Shutdowns and outages: when infrastructure fails science

Last night, my university’s campus suffered a power outage, possibly due to the theft of copper grounding cables. Everyone—well, everyone not trapped in an elevator—was ordered to evacuate campus, which turned out to be a good call, because a backup generator then exploded, spitting flames two stories high. (No one was seriously injured.)

My scientist colleagues and I, while worrying about the trapped elevator people and the explosion, had one more thing to sweat over: our samples. If the freezers in our building go down, they can take years’ worth of research samples with them. One of my labmates had just returned from the field the previous day, and all of her summer of work was potentially thawing out that night.



Today, the country has a government outage. The government shutdown is already having widespread effects, and these will only worsen if it continues. I am lucky in my experience of the shutdown compared to most people: I am not losing the food stamps I depend on or the wages I have earned, for example. But the effects are still shocking. This morning I received this email, from the government office that issues banding permits and bands to people like me who band birds to study them:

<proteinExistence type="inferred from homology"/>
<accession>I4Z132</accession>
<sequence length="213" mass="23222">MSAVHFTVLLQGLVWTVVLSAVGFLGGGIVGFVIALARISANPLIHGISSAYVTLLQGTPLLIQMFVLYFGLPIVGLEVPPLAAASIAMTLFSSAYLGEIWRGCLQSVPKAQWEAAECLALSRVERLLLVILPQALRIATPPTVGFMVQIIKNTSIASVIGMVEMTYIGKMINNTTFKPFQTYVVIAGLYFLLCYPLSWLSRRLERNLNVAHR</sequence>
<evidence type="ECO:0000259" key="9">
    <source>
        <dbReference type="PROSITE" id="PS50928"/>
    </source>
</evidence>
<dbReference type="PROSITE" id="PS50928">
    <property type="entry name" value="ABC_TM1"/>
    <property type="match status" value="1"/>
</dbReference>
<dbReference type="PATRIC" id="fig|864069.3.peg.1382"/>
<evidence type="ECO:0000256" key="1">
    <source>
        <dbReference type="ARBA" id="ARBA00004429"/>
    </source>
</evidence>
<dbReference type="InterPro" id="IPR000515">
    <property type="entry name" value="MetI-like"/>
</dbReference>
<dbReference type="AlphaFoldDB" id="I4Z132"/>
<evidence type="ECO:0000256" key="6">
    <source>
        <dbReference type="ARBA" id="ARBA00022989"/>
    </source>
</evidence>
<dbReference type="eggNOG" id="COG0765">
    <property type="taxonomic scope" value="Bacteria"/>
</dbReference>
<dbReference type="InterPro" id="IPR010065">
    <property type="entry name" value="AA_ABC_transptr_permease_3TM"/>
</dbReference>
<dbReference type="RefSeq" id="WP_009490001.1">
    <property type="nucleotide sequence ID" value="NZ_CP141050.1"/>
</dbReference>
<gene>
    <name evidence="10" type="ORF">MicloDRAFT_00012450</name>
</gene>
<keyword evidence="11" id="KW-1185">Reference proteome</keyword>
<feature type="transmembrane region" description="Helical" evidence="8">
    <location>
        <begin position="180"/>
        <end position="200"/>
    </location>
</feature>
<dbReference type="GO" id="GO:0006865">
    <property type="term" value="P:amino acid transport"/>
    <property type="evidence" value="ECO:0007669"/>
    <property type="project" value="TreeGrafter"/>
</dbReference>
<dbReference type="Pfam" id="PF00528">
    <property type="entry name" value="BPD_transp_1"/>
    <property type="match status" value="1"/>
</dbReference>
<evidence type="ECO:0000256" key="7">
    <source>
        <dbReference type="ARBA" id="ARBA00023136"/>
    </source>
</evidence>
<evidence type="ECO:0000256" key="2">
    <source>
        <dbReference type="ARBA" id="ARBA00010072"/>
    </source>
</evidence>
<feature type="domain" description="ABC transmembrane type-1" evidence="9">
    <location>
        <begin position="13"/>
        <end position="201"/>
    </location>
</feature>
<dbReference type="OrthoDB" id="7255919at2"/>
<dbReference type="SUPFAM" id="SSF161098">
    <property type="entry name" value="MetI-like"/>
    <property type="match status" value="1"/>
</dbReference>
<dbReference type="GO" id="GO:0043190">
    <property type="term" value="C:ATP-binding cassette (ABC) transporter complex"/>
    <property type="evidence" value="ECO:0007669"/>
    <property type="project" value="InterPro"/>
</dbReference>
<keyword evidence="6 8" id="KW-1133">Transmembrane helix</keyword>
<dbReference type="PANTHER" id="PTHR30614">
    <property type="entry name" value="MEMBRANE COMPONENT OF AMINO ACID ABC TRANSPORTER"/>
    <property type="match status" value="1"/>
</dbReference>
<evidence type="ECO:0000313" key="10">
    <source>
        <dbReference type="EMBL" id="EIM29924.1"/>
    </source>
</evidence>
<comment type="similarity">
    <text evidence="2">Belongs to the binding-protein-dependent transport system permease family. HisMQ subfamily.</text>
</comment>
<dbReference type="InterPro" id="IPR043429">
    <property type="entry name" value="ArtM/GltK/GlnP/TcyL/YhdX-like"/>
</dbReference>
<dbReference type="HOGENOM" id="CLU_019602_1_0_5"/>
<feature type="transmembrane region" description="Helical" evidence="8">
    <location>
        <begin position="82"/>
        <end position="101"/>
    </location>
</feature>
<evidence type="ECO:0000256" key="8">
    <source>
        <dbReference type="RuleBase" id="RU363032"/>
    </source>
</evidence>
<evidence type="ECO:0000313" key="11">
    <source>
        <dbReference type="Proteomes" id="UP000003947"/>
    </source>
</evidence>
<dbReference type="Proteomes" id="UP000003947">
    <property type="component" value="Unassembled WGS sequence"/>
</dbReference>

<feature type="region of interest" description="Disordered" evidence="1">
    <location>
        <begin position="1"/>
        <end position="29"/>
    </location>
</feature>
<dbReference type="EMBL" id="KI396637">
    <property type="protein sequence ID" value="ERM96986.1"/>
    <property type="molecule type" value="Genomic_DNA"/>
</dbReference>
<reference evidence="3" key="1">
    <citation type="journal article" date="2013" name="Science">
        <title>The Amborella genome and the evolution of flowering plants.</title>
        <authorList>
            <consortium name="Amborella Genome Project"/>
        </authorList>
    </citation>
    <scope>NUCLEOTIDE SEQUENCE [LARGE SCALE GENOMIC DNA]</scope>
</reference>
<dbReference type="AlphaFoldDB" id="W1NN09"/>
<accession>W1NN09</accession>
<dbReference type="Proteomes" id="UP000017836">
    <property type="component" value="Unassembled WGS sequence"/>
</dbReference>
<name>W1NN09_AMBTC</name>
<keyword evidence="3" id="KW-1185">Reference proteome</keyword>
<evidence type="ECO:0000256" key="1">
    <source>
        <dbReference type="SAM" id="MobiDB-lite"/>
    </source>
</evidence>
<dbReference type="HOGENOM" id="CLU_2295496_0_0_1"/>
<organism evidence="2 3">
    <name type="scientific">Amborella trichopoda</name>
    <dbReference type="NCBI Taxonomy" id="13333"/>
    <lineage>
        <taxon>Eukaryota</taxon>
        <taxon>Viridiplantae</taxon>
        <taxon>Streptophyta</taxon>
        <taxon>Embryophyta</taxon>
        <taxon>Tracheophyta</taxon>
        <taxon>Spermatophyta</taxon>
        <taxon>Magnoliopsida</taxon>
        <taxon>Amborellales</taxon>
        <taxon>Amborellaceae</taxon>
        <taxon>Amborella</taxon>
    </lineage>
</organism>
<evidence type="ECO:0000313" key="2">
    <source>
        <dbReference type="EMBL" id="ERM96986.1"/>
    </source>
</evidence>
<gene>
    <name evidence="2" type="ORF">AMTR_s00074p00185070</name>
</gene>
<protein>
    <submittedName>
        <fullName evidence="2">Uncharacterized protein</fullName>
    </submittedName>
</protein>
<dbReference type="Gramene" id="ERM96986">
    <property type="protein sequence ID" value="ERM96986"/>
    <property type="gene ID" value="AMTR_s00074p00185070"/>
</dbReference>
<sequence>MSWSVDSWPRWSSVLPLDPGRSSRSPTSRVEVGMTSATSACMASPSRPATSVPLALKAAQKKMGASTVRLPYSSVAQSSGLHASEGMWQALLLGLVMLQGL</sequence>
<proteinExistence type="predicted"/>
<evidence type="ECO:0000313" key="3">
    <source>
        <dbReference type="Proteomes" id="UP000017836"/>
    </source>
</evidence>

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Ritual is everywhere in the natural world. From braving flight over expansive, stormy seas, to the tenuous, exhausting work of rearing chicks, to squabbling for social rank on the wintering grounds, birds tread and hop and fly recognizable annual patterns.

And so do field biology graduate students.

Our most obvious ritual is the field season. Our study subjects follow an annual pattern and so must we: the ornithologists out May through August, give-or-take; my labmates the high-elevation chipmunk researchers waiting impatiently in June for the snow on Tioga Pass to melt; those studying South American fauna gone in our winter for the Southern Hemisphere summer. Only the tropical biologists are unpredictable.

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